Important! Talk to your model. Our main advice is to plan a photo session in advance, explain to the models what and how you plan to photograph. It is important to agree even on such trifles as commands “to the right”, “to the left” – so that your model immediately understands whether you mean to the right of yourself or to her. Rehearse difficult moments in advance, ask the model to portray different emotional states (depending on the purpose of the photoshoot), for example, arrogance, sadness or thoughtfulness. If you have enough time, shoot two shots in a row, otherwise (in the worst case) it may turn out that in one shot the model is blinking, and the photo will be hopelessly ruined. Professionals usually create a sketch of a photograph in advance, in which they depict the facial expression, pose of the model and the setting of light.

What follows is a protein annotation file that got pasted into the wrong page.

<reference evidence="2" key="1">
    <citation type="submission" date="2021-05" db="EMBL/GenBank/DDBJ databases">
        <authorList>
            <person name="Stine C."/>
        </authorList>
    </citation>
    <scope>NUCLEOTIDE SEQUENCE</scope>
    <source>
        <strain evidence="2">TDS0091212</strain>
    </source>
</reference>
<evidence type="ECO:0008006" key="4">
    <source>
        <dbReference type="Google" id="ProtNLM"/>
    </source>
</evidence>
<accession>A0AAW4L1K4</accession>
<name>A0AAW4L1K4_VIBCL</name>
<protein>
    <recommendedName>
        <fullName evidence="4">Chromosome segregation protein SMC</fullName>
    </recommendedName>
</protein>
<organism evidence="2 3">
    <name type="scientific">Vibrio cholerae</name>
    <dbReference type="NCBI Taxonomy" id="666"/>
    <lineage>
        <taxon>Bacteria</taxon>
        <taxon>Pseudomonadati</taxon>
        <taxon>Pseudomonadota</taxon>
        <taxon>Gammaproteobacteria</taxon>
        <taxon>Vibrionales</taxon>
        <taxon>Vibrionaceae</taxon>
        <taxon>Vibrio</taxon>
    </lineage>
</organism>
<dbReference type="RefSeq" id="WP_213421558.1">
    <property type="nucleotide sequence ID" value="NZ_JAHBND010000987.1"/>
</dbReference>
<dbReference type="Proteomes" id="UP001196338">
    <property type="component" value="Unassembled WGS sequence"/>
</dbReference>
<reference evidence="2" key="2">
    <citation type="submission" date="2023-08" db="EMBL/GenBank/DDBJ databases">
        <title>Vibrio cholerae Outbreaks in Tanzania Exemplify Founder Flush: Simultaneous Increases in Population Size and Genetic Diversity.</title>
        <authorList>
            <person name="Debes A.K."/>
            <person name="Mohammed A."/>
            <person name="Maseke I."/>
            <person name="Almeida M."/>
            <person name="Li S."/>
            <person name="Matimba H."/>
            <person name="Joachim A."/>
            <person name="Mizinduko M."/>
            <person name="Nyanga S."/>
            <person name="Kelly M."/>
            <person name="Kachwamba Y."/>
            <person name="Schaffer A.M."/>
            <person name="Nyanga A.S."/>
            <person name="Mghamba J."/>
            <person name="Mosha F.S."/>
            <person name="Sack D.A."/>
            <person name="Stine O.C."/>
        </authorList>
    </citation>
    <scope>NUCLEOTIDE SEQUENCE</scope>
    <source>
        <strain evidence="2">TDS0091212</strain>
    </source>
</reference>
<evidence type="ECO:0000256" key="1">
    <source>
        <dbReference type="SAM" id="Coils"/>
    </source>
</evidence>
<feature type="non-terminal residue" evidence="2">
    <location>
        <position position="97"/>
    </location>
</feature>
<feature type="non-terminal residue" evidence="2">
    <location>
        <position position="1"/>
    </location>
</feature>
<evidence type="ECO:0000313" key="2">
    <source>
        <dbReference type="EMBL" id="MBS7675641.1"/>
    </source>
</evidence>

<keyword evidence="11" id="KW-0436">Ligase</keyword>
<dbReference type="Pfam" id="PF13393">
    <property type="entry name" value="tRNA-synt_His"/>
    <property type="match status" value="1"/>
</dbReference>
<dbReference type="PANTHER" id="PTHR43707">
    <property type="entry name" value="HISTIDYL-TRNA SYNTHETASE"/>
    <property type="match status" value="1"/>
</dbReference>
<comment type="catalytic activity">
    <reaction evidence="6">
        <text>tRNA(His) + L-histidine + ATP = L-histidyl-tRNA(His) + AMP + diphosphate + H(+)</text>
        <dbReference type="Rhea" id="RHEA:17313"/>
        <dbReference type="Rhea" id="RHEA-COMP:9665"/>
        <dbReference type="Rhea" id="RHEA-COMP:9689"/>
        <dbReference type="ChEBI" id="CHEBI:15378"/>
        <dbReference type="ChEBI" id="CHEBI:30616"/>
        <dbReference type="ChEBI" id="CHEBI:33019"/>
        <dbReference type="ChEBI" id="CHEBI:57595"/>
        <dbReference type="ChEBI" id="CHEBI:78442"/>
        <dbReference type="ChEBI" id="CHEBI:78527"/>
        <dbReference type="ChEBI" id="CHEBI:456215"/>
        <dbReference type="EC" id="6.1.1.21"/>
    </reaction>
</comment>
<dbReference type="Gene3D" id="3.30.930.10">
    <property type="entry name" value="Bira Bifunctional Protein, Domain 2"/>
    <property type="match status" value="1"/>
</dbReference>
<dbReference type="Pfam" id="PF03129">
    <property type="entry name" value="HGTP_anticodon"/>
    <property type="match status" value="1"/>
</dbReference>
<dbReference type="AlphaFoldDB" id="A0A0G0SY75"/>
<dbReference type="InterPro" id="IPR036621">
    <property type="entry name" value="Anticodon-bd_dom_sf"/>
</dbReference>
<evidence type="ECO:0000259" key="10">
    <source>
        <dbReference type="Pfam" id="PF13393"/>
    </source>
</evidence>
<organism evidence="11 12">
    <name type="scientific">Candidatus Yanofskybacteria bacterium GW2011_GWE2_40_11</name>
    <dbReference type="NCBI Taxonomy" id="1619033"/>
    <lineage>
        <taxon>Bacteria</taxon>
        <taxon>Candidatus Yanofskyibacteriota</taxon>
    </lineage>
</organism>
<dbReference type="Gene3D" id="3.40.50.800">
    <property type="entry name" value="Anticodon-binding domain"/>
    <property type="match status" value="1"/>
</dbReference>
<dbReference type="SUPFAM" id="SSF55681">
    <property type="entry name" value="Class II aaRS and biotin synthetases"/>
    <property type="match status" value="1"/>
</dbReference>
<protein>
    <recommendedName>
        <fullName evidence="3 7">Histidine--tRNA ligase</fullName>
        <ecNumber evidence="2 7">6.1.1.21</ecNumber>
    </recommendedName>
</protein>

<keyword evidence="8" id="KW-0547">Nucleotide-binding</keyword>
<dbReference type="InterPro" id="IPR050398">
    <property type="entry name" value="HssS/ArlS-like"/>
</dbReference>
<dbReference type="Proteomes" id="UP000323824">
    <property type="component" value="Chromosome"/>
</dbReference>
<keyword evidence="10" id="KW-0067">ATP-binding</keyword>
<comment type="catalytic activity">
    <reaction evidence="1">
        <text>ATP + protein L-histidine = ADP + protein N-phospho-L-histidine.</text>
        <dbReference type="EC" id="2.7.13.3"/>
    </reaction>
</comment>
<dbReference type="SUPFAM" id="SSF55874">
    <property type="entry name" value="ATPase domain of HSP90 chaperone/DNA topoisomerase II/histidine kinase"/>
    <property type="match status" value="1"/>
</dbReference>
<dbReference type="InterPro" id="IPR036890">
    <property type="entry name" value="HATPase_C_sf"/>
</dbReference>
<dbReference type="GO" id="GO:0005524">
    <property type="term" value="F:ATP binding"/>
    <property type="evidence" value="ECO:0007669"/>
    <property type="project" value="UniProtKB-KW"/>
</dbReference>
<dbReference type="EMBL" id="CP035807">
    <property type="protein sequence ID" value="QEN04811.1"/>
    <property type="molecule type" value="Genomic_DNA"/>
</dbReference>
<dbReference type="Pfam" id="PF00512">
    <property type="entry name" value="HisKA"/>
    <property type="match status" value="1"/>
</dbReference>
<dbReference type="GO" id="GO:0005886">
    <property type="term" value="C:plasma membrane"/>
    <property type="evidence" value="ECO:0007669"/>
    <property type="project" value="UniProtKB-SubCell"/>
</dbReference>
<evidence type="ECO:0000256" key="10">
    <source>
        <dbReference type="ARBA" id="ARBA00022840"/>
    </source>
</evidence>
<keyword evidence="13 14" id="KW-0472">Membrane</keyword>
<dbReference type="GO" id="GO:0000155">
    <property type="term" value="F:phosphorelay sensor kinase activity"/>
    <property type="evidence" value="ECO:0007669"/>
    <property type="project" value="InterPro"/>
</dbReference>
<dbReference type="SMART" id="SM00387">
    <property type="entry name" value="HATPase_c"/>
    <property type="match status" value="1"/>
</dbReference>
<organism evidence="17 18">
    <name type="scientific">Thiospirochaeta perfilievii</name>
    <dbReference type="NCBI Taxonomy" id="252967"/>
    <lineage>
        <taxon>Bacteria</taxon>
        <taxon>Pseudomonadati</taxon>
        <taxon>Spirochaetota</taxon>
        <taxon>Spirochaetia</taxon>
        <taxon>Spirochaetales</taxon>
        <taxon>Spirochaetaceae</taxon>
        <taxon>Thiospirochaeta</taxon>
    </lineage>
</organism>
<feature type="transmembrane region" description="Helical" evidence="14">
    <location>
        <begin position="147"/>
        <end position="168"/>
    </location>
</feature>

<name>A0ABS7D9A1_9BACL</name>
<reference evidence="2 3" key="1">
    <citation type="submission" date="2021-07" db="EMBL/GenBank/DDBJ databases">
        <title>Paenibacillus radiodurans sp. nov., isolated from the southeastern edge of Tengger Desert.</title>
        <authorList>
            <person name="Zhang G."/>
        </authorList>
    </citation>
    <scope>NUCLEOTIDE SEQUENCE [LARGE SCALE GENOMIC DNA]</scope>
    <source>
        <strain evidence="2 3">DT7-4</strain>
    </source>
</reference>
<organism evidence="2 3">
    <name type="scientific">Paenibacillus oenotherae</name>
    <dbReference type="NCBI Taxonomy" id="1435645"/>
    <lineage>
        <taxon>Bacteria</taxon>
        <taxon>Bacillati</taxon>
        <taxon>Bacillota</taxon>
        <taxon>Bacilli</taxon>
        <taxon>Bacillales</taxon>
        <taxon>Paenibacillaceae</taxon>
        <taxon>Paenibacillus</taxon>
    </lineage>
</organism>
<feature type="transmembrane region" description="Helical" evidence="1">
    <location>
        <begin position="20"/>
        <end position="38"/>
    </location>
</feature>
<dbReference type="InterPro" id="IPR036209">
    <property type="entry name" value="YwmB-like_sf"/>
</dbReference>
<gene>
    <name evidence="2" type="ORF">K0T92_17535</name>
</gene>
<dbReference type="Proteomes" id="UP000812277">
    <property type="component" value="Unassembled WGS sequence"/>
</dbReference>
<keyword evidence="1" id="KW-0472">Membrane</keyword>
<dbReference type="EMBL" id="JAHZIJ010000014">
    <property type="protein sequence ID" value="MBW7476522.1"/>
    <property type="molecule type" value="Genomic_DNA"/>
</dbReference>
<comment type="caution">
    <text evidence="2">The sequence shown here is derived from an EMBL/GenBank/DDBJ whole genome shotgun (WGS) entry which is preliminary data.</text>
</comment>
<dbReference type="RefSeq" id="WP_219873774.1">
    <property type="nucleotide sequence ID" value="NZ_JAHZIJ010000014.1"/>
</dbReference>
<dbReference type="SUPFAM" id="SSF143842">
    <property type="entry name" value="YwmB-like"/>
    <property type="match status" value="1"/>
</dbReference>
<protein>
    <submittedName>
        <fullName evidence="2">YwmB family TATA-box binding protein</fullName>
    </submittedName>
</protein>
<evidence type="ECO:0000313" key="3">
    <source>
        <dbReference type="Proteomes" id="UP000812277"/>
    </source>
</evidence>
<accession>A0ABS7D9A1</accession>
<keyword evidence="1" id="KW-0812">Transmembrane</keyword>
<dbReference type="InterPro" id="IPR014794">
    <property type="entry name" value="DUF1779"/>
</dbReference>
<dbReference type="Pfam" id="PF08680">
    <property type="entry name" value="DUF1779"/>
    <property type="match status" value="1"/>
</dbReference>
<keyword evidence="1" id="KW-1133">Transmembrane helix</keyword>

One of the most common mistakes beginners make is cropping incorrectly: cropped elbows, shins and fingers look odd, and this also applies when the model has her hands in her pockets. Suggest that your model, for example, cross her arms over her chest (determination posture), raise her arms to face level (wounded expression), or have he or she take something in her hand.
Perspective also plays an important role. If you shoot from the bottom up (shooting from a low point), then your model will look dominant, and when shooting from a high point, the person looks weak and dependent. For this reason, it is better to photograph children at eye level, for this you can squat down.